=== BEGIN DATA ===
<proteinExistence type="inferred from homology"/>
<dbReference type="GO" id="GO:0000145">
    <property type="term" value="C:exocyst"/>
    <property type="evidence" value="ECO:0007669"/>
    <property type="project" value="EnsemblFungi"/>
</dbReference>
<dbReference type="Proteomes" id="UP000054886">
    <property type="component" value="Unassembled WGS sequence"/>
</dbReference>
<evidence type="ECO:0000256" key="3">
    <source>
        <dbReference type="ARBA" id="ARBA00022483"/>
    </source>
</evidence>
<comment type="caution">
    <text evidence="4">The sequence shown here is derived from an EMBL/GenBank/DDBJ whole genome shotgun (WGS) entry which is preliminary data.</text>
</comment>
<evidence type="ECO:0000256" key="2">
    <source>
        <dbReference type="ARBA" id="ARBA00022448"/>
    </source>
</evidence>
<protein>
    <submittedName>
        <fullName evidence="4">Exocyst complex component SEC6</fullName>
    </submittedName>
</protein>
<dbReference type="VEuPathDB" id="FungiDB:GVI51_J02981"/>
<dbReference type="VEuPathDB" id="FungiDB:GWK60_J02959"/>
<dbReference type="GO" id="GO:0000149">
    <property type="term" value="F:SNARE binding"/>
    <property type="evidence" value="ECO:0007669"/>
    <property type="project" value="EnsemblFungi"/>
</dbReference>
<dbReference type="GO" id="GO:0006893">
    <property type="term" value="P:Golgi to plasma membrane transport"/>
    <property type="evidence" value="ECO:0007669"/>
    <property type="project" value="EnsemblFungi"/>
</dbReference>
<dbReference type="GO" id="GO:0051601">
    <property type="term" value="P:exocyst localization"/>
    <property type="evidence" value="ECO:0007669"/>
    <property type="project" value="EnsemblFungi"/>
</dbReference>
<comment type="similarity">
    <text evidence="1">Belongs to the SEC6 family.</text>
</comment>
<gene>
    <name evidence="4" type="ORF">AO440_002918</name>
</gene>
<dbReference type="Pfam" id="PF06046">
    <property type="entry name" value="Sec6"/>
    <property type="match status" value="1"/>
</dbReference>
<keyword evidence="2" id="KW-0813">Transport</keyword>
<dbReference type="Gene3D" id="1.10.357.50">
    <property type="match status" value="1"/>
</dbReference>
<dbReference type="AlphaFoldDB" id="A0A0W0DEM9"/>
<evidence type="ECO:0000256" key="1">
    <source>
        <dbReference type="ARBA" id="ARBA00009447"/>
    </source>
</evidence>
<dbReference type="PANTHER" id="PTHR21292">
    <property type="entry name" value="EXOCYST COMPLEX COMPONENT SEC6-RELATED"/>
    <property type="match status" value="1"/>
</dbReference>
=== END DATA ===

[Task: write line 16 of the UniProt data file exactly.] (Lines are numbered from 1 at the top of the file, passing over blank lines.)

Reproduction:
    <text evidence="4">The sequence shown here is derived from an EMBL/GenBank/DDBJ whole genome shotgun (WGS) entry which is preliminary data.</text>